CYPRESS — With the area’s leading community college system preparing for the fall semester, the college’s police department offered free classes to educate Lone Star staff and students on how to survive an active shooter scenario.
You can sum up the course in three words: Run. Hide. Fight.
The campus was also the place where a mass stabbing incident occurred on April 9, 2013. One of the class members was at the college that day, adding to the reality of the class’s importance.
“We’re doing these classes to prepare everyone mentally,” said Lone Star College police officer Pablo Martinez. Martinez, the instructor for the active shooter response class is a veteran police officer with over a decade of experience in policing educational institutions, including a public school district for 14 years.
However, attending classes at a Texas college or university has a slightly different aspect compared to a public K-12 school, as some college students are eligible to carry concealed handguns on campus and in class. In the case of the CyFair location, there is also a public library which regularly brings the general public into direct contact with the college system.
Martinez cleared the fog on what eligible students could and couldn’t do, explaining how 30.06 signage works. He explained that while open carry isn’t allowed at all, locations allow for legally carrying a concealed handgun.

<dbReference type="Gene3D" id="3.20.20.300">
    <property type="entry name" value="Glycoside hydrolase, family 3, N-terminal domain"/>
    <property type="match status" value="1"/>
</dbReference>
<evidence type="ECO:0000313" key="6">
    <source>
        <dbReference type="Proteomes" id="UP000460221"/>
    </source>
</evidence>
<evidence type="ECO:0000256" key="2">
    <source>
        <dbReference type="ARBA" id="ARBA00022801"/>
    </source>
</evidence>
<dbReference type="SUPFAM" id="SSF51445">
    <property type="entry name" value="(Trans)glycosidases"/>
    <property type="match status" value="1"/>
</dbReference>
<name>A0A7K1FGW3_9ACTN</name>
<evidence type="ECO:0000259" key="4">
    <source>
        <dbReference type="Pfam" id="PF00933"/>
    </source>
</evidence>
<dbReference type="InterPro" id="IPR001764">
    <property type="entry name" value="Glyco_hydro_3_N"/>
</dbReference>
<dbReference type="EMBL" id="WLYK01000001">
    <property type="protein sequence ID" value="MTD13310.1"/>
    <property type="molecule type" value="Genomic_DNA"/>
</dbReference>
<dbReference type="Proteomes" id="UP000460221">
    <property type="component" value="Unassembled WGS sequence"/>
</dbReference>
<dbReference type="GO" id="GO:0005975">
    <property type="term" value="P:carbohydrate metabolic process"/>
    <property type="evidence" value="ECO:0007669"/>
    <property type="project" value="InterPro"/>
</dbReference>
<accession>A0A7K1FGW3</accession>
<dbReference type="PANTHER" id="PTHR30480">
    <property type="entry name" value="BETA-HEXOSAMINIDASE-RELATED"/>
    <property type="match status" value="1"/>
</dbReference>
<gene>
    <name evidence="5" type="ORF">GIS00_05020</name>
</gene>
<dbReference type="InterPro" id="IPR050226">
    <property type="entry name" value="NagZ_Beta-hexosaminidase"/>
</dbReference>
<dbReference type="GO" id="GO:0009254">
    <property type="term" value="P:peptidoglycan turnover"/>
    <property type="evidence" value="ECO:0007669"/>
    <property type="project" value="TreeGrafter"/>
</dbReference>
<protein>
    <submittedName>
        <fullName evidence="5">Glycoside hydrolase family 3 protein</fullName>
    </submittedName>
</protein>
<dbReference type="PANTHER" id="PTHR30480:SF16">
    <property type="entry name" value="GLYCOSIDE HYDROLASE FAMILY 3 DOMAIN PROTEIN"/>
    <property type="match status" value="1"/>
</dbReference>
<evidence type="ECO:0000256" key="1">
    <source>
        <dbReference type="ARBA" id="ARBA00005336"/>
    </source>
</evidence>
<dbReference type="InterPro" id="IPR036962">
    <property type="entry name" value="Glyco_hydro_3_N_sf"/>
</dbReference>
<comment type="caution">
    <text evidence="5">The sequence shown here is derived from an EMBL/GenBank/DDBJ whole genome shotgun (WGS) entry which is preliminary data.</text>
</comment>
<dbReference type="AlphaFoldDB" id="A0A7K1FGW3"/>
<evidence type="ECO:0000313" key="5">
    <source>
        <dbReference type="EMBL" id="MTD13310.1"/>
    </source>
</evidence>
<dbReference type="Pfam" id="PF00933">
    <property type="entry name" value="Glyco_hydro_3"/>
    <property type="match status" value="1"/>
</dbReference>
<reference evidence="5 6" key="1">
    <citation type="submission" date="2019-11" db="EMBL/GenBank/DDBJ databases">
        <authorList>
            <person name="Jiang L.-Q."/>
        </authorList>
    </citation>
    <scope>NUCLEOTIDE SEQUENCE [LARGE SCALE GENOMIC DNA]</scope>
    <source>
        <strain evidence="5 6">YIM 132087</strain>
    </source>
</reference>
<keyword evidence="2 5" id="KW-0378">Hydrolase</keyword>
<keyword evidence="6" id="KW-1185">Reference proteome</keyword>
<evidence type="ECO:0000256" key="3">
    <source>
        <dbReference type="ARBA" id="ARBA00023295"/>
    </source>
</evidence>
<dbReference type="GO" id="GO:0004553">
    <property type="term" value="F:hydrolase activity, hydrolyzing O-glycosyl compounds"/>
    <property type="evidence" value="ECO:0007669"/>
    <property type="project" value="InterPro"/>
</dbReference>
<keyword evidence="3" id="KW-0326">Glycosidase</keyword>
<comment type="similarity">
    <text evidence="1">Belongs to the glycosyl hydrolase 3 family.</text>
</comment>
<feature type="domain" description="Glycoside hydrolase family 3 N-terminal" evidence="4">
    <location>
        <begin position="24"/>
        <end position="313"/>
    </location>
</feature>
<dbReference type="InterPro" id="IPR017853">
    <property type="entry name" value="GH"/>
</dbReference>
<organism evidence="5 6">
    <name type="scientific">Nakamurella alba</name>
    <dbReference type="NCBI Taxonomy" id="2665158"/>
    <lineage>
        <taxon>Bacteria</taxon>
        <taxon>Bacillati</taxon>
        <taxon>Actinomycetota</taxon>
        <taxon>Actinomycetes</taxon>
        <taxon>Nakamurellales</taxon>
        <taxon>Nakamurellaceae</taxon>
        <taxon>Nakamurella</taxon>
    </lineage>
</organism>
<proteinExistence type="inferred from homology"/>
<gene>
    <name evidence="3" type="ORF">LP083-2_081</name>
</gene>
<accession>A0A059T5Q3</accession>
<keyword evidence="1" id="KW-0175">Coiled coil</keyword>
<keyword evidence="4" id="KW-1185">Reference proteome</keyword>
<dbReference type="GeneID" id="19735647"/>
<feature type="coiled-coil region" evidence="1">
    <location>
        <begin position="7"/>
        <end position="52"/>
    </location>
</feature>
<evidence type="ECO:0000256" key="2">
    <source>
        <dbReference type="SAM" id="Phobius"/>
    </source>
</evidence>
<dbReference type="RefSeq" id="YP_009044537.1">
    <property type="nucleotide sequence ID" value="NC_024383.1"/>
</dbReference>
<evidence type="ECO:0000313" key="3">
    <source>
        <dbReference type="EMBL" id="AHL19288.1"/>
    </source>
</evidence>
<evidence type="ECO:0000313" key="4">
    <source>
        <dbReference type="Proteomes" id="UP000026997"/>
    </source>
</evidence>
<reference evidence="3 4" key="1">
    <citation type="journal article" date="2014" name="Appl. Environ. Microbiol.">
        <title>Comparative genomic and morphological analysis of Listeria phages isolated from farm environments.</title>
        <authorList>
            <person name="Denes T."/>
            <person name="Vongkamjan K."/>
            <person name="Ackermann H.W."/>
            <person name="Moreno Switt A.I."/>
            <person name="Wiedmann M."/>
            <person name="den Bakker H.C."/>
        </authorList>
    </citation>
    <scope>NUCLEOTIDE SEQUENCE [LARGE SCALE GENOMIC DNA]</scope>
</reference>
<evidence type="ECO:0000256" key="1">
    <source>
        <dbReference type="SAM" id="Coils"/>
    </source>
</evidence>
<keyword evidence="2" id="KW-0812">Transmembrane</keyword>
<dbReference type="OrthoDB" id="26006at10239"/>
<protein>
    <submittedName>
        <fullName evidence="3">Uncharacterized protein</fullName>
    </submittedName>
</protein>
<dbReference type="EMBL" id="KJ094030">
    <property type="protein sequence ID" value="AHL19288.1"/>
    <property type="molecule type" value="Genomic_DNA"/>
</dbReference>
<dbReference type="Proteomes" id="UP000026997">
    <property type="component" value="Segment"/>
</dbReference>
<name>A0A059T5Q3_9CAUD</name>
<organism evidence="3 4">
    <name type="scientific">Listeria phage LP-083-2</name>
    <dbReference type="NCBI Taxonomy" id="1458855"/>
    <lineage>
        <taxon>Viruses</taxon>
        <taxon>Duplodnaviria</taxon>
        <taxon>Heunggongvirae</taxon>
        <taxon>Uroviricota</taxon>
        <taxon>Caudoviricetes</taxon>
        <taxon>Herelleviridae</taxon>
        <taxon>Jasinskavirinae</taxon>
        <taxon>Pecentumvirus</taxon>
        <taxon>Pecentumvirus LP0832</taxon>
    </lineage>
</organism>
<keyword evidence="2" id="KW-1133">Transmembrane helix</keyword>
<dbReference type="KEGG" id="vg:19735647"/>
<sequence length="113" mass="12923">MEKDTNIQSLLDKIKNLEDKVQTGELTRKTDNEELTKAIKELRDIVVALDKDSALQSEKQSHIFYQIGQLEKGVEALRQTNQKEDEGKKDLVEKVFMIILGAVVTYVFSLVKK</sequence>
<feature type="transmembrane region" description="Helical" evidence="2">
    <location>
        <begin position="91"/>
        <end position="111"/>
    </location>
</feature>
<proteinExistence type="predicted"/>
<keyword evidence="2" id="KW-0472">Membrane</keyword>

Professors may request for an exception for their classrooms at Lone Star, but the college may also refuse the request. However, certain areas of the campuses do prohibit even concealed carry of firearms. These areas include certain laboratories that would regularly contain chemicals.
The class watched several training videos, giving more insight into how to respond should an active shooter situation arise at a Lone Star campus. Among the training videos was New York State Department of Homeland Security and Emergency Services’ 480 seconds (watch on Youtube here: https://youtu.be/CVgXH7smBCk). The NY department said the average length of an active shooter situation is only 480 seconds — eight minutes — long.
Martinez explained that even with Lone Star’s police force being on-campus, the response time is a maximum of three minutes. With roaming officers, the response time can be much shorter.
While on a Lone Star campus, there are landline phones that are marked with stickers and are usually placed in promiscuous locations. Should an emergency of any sort arise, the fastest way to get in contact with a dispatcher is picking one these phones off of the hook. Martinez added that if all else fails, knock the phone handset off the base and the dispatcher will send the closest police officer to the room.
He added that even if a phone is accidentally knocked off, that the police force will always send an officer to check just in case.
However, calling 9-1-1 from a cell phone wouldn’t hurt, either.
Years ago, when Martinez and other Lone Star police officers would hold active shooter response classes, there might be as few as five people attending. That has changed. The last day of the summer classes had a morning and an evening course. The morning course was almost standing room only with 40 attendees. The evening course had approximately half that, but still included a wide swath of citizens.